E Bernaldo de Quiros, E Seoane-Reula, E Alonso-Lebrero, M Pion, R Correa-Rocha.
Food allergy is a pathological immune reaction that identifies certain harmless food proteins, usually tolerated by the majority of the people, as a threat.
The prevalence of these food allergies is increasing worldwide and currently affects 8% of children.
Exacerbated reactions to milk, egg and peanut are the most frequent in the pediatric population.
It is well known that allergic diseases are a type 2 T-helper (Th2) immune response, characterized by the elevated production of IgE antibodies.
However, little is known about the immune mechanisms responsible for the development of clinical tolerance toward food allergens.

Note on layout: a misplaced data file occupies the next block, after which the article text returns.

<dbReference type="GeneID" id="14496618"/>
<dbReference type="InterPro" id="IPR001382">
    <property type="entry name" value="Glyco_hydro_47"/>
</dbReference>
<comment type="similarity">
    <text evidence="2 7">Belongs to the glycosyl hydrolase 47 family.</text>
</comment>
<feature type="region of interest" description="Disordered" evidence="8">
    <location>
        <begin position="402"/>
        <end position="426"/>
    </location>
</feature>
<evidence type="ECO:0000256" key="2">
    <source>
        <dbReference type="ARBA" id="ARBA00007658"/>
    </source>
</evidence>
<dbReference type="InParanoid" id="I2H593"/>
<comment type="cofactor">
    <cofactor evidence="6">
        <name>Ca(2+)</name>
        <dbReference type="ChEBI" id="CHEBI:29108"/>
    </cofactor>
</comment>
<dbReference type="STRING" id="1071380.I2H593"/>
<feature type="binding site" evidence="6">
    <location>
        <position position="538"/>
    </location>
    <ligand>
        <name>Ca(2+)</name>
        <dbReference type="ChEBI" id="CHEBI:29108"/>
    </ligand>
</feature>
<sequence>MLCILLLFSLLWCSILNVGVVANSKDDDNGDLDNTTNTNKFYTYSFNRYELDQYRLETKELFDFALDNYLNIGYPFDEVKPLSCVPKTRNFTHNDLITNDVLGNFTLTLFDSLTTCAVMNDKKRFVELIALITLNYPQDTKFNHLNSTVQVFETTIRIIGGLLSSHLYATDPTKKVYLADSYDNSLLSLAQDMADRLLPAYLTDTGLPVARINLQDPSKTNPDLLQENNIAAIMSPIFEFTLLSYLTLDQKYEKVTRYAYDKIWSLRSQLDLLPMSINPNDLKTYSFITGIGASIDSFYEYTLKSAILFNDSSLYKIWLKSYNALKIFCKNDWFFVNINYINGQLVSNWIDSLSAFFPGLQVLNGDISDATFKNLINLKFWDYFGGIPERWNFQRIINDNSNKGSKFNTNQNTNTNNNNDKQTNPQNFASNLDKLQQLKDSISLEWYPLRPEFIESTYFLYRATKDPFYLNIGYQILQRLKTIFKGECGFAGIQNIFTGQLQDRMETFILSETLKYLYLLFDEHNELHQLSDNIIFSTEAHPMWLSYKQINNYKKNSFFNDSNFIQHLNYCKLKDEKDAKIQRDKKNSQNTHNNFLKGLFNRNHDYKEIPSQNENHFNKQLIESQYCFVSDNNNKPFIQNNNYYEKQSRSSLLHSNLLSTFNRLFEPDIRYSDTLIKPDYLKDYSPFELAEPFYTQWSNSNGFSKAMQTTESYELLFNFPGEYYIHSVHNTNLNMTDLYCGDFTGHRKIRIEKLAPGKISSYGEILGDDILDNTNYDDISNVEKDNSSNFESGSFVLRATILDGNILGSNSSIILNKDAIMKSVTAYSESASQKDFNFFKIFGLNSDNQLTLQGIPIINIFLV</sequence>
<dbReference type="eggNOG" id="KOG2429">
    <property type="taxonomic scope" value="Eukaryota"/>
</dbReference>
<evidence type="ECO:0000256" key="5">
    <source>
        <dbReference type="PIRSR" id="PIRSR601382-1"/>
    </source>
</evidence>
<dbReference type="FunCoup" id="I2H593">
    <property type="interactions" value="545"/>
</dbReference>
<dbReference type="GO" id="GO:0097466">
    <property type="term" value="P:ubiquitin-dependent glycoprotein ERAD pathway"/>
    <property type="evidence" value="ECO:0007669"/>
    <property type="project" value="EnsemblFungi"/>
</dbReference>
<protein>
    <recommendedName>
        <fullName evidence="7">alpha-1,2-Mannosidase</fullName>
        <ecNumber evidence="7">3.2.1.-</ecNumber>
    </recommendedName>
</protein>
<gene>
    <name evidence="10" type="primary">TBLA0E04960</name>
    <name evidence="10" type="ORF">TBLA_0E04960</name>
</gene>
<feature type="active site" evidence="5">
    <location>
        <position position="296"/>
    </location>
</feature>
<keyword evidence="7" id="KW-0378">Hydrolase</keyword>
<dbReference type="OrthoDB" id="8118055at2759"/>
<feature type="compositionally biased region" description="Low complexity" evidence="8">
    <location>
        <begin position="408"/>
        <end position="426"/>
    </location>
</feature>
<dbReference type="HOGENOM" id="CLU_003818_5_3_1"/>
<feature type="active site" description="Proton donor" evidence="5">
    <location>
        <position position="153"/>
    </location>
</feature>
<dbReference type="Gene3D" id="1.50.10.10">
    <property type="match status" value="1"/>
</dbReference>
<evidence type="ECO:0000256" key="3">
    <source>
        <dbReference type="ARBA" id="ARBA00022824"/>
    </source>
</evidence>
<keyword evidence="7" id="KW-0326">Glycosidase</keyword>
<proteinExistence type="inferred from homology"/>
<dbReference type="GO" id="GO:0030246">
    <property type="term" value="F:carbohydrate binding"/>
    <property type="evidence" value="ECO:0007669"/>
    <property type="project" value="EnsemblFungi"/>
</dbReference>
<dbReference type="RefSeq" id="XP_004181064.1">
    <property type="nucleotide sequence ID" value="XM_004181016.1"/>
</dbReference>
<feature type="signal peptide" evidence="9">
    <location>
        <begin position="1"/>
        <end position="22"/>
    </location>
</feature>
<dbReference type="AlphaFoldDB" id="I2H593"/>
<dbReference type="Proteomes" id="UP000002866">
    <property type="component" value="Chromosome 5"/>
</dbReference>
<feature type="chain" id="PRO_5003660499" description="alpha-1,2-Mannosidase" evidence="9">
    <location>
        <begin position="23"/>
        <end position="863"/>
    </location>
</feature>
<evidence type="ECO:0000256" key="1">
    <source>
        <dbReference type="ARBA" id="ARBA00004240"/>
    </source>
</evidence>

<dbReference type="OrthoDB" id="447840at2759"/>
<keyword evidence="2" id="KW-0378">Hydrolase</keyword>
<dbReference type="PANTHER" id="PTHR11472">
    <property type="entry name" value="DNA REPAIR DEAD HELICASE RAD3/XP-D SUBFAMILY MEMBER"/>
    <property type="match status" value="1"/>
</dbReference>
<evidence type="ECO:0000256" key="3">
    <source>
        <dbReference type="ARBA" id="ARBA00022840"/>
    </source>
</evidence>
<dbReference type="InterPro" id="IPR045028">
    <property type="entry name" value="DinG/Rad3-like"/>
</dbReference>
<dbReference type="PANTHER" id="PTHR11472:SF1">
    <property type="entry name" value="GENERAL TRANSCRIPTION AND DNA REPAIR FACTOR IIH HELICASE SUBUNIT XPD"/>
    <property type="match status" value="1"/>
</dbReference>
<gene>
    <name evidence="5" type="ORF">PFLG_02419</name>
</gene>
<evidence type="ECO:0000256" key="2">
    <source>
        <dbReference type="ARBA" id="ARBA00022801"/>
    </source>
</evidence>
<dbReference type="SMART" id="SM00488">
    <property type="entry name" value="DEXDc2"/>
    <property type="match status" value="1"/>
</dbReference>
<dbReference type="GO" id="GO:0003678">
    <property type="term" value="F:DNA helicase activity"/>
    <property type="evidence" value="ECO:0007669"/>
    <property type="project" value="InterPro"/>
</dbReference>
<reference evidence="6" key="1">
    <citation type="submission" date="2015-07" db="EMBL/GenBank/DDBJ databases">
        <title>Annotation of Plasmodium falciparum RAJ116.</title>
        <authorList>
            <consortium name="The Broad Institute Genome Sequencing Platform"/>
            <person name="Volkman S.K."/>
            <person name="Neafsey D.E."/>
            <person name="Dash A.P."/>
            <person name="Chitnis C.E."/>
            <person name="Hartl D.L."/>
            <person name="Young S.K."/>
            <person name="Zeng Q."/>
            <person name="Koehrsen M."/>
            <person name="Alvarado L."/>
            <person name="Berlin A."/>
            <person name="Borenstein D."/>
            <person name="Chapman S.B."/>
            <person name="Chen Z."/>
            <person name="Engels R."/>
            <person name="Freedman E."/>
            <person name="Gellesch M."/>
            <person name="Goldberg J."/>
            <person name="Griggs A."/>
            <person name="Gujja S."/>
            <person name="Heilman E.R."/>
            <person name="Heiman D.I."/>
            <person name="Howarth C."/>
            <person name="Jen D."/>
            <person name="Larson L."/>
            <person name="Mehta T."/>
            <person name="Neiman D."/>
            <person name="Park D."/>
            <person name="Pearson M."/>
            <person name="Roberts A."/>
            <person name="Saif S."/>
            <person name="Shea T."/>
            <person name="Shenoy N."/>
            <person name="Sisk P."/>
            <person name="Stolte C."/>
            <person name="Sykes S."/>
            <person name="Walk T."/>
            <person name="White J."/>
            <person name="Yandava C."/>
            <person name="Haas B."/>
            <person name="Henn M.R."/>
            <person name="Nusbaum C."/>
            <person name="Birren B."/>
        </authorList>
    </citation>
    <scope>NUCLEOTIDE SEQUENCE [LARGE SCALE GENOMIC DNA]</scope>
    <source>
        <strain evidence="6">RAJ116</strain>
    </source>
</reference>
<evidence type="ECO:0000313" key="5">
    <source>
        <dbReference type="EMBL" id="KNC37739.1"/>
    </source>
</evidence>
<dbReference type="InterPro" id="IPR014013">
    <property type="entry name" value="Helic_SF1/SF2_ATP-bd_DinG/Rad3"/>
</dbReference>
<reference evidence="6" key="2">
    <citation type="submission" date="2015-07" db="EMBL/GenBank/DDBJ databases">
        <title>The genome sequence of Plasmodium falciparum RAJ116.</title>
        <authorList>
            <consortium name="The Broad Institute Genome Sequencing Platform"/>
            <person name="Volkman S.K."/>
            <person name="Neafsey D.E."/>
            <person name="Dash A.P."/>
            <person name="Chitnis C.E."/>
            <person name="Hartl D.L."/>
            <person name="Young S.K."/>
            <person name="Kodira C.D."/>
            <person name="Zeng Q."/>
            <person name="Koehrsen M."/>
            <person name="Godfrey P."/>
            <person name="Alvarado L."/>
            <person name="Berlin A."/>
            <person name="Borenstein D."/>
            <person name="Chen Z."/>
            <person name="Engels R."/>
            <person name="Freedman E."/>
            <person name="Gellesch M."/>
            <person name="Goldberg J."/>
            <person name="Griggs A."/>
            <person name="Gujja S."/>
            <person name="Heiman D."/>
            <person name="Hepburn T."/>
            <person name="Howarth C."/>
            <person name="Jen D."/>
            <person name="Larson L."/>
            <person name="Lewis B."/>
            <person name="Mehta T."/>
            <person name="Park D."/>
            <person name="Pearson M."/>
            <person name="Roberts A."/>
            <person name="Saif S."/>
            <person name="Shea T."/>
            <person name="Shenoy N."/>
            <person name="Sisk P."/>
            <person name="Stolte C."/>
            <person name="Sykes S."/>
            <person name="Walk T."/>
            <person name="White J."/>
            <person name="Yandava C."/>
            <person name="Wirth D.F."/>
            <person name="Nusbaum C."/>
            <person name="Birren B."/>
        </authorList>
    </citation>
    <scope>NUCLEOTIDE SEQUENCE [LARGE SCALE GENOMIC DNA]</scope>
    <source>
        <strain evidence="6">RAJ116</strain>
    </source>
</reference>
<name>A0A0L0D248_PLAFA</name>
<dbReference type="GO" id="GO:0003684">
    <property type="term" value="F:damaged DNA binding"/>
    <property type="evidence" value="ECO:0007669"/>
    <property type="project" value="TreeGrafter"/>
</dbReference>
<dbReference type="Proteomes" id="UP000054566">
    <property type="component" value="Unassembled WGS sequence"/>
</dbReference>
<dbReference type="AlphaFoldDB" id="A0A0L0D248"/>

Recent studies have suggested the key role of regulatory T cells (Tregs) in controlling allergic inflammation.
In this review, we discuss the importance of Tregs in the pathogenesis of food allergy and the acquisition of oral tolerance in children.
Further investigation in this area will be crucial for the identification of predictive markers and the development of new therapies, which will represent a clinical and social benefit for these allergic diseases.